The general shape of life in the future is stated for us in Matthew 24, where our Lord predicts great calamities, false prophets, deceivers, persecution of believers, and signs in heaven and on earth, and many other landmarks which we already recognize. No doubt we shall witness even more of these signs as we progress.

In Hebrews, chapter 12, we also read how we shall proceed on this road of many dangers which we must follow. Unless we know the way and how to follow in this way, we are in danger of becoming fearful and inefficient.

Looking to Jesus

According to our Guide-book, the first and most important direction is that we look to Jesus, the author and finisher of our faith, specifically to that phase of his ministry in which he went to the cross, despising the shame, and enduring the agony of crucifixion, because of the joy that was set before Him. Fellow pilgrims, if that look enables us to endure because of the joy that awaits us, then we shall indeed be prepared for any hill we may have to climb this year. It is not the size of the hill but the looking unto Jesus that makes the difference between failure and success.

We are also told to lay aside the weight of sin which so easily besets us, and to run with patience the race that is set before us. Weights! What a lot of them we encounter! We could have gone to that mission meeting to pray for the soldiers of the cross, but—“You know how it is, we had this dinner date and evening planned so long!” Weights! We could have ministered in God’s name to some aged person, or some patient in the hospital, but there were a dozen other things to do. Weights! We all have them, but our Lord tells us clearly they must be laid aside if we are to win. No time for prayer, for meditation, for Bible reading? Weights!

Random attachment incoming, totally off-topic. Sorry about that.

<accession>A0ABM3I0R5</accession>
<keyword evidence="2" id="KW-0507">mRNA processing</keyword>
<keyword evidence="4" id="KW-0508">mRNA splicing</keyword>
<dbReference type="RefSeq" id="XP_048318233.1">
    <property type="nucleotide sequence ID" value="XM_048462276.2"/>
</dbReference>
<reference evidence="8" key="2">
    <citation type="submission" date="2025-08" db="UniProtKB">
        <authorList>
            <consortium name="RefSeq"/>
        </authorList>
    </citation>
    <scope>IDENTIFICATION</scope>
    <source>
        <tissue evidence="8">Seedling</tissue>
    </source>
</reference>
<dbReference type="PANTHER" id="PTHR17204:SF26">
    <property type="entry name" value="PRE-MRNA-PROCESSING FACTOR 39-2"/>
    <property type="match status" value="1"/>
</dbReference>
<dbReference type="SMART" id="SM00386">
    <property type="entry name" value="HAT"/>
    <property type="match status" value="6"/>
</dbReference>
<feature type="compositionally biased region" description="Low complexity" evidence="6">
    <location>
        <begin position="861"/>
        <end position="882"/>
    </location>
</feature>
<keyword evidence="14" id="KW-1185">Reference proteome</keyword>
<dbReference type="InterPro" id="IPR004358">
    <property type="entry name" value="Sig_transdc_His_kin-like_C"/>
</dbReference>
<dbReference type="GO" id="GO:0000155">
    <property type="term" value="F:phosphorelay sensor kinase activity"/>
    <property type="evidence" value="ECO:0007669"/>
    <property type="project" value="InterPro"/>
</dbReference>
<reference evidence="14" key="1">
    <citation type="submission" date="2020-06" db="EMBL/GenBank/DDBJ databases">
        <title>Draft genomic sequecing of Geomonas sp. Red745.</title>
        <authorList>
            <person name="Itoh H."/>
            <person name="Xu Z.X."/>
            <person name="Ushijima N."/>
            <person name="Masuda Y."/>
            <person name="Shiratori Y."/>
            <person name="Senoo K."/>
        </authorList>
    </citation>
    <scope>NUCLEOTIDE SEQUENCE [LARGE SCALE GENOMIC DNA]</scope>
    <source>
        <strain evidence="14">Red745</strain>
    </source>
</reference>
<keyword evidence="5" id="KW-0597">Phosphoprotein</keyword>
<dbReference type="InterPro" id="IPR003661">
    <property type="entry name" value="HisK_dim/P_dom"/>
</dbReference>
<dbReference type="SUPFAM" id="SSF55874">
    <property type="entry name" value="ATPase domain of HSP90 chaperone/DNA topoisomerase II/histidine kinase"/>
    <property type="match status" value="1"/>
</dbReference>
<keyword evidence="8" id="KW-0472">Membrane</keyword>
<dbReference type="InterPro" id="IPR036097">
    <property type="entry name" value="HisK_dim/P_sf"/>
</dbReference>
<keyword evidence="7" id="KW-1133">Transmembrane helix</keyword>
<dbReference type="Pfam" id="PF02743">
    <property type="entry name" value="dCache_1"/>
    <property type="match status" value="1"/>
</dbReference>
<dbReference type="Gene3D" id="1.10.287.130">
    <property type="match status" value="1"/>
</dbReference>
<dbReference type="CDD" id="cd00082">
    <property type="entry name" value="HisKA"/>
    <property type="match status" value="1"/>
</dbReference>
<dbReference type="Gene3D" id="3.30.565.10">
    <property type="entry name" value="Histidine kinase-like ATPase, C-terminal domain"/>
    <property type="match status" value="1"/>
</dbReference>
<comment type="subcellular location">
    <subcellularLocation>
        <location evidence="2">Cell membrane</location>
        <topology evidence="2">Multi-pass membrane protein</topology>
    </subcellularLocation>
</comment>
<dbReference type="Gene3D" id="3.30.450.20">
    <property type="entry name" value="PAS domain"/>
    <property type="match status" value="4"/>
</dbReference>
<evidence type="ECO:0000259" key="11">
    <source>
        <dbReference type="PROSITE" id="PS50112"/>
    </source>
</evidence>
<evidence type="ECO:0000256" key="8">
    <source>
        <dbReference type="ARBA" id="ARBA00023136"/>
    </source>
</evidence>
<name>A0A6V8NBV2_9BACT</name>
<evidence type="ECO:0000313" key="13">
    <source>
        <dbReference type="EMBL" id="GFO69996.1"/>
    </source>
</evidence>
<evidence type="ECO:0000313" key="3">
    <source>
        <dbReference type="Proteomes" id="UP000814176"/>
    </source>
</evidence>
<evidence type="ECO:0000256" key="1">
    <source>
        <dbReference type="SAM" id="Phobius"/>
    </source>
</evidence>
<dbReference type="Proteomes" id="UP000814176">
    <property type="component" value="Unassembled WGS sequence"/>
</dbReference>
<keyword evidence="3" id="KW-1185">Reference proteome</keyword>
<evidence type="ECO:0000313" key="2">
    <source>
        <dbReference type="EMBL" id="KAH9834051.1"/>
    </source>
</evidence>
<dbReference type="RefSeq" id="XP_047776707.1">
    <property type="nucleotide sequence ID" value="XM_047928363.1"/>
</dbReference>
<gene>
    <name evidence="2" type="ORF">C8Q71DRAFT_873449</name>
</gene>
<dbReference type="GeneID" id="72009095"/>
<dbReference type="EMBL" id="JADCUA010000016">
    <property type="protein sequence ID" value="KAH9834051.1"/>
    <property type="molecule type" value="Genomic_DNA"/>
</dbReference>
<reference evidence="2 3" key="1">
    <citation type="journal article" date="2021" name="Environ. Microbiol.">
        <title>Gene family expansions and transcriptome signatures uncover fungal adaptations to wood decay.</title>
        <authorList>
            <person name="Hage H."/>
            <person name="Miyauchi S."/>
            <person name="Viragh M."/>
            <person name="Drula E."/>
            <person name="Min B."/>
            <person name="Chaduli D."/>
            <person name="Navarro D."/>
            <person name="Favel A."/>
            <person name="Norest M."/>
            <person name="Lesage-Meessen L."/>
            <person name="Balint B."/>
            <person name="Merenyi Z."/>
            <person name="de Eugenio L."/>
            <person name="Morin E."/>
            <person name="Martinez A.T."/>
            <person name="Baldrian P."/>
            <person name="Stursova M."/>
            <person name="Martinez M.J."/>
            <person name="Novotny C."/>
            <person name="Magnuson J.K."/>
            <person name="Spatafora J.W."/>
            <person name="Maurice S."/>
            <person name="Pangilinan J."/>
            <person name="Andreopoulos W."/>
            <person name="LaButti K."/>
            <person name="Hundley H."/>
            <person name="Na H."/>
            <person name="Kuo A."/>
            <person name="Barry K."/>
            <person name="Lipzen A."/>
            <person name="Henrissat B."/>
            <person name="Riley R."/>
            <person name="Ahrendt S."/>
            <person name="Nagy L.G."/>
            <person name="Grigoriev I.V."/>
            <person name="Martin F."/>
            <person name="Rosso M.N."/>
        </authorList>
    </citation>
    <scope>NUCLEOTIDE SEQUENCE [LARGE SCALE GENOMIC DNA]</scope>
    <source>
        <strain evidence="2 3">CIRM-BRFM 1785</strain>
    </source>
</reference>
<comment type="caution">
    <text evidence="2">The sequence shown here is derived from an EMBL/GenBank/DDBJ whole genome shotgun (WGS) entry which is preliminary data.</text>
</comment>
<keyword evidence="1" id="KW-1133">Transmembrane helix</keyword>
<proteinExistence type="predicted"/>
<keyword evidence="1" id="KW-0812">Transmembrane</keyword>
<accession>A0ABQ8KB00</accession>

But that is not all A whole chapter of directions is given to us, every one of them tremendously important in crossing the rivers of 1958. Like glaring sign-posts on the highway, they warn and direct: “Faint not when thou art rebuked; lift up the hands which hang down; make straight paths for your feet; follow peace with all men; beware lest any fail of the grace of God; serve God acceptably.”

There is a white line painted on the highway on which we are traveling, the white line of holiness and separation from the evils of the world. To cross this line means danger. Our goal into honor our Lord and Master through daily witness, each in his own place, in his peculiar way, and with his particular gifts and talents.

Promise of Victory

How lustily we sing, “Faith is the victory that overcomes the world!” To have this faith is to be rich beyond measure; to exercise it is to be assured of success; to work it out in our lives is a full-time task requiring every ounce of energy and every talent we possess. That is what Jesus meant when he said, “Thou shalt love the Lord with all thy heart, with all thy soul, with all thy mind, and with all thy strength.” What a goal to reach! What a victory to be won!

To those who exercise such faith in that capacity, there comes the sure promise of eternal victory. All fear removed; sin done away through Christ; a goal to reach for him; a life to spend for him, and the blessed hope of his return, all this and much, much more is the challenge for 1958.

Crowns and thrones may perish,

Kingdoms rise and wane,

But the Church of Jesus

Constant will remain;

Gates of hell can never

‘Gainst the Church prevail;

We have Christ’s own promise,

And that cannot fail.